Delayed emergency surgeries are risking patients’ death around the world | health | Hindustan Times
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Delayed emergency surgeries are risking patients’ death around the world

There is a lack of universally standardised time frame a patient with urgent needs should ideally get into surgery.

health Updated: Jul 10, 2017 15:55 IST
The study concluded that timely access to the operating room is important from both the patient.
The study concluded that timely access to the operating room is important from both the patient. (Shutterstock )

Patients whose emergency surgery is delayed due to a lack of operating room resources are at a higher risk of dying. The study was conducted at The Ottawa Hospital, one of Canada’s largest hospitals, and the sole provider in the region for trauma, neurosurgery, thoracic and vascular surgery.

“Delays in emergency surgeries are a problem around the world,” said senior author Dr. Alan Forster, vice president of quality, performance and population health, and senior scientist at The Ottawa Hospital, and professor at the University of Ottawa in Ontario.

“This study adds to the evidence suggesting timely access to the [operating room] is important from both the patient and care provider perspectives. Given that there are no universal standards for the time frame a patient with urgent needs should get into surgery, we set an aggressive scale for the different grades of urgency.”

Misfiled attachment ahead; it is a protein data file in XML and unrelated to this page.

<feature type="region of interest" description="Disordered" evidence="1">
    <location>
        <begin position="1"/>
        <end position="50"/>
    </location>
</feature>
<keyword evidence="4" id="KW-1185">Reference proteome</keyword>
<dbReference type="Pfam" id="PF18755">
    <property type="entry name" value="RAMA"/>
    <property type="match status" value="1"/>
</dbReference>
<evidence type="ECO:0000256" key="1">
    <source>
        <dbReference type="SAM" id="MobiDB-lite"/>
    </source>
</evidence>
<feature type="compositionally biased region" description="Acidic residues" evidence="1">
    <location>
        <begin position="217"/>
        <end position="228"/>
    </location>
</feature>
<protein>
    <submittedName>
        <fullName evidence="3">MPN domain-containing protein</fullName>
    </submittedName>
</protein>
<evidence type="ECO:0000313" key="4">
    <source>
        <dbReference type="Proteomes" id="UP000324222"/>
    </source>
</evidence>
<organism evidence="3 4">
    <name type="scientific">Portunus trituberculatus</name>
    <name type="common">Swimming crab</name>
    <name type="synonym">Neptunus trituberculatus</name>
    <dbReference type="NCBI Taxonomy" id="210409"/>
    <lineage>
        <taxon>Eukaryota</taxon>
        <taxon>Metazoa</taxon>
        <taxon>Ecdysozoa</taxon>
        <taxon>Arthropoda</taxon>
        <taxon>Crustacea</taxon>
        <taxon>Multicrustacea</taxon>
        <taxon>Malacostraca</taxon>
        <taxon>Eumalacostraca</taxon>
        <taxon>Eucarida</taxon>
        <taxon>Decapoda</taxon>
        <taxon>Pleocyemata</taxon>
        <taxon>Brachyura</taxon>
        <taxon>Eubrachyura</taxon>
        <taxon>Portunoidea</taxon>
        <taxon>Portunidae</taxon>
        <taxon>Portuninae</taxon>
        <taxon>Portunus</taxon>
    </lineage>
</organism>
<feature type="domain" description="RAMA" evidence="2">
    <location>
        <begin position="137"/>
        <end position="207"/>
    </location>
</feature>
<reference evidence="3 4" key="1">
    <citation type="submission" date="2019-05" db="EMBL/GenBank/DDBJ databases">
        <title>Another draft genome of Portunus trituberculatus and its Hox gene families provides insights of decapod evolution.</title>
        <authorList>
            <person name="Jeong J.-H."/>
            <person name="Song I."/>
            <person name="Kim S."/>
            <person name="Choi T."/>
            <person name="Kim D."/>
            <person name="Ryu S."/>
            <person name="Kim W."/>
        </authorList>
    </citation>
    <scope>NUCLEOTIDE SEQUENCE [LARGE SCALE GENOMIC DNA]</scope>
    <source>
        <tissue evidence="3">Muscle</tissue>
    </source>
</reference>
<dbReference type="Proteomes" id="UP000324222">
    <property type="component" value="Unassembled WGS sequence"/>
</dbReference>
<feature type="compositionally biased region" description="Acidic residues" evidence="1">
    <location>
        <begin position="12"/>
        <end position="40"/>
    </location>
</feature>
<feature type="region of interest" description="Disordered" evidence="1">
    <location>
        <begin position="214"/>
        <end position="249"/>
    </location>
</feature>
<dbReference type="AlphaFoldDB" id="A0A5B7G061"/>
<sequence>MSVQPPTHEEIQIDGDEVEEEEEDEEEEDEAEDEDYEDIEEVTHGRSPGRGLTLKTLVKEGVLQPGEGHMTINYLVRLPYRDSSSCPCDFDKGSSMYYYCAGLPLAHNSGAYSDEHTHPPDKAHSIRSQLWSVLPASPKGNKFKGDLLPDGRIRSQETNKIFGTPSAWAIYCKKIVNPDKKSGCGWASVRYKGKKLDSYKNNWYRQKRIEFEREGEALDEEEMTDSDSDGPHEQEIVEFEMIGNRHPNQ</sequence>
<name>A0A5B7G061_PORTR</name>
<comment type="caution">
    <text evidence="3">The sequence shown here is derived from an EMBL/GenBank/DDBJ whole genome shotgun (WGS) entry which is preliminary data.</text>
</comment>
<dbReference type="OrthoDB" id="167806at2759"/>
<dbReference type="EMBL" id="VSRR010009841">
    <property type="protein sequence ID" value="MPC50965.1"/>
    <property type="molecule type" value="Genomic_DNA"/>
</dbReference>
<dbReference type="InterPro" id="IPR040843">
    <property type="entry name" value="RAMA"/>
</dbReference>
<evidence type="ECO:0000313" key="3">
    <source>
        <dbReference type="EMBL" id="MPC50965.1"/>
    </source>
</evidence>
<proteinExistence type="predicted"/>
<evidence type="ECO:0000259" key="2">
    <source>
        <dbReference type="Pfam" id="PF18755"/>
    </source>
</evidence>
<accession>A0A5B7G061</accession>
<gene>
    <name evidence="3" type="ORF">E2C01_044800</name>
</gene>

Researchers identified 15,160 emergency surgery patients and found that almost 19% (2820) did not reach the operating room within that time frame. In 86% of those cases with documented reasons for delay, system issues such as staff or operating room availability were the cause.

The study found that an alarming number of critical patients did not even reach the operating room within the emergency time frame. (HT file photo )

Surgical delays resulted in a higher risk of death, longer lengths of stay for patients and higher health care costs. “We found that most delays were due to system issues, like physician, nurse and operating room unavailability,” said Dr. Daniel McIsaac, an associate scientist at The Ottawa Hospital and assistant professor at the University of Ottawa.

These findings are consistent with evidence from other countries that delays are often due to system factors.

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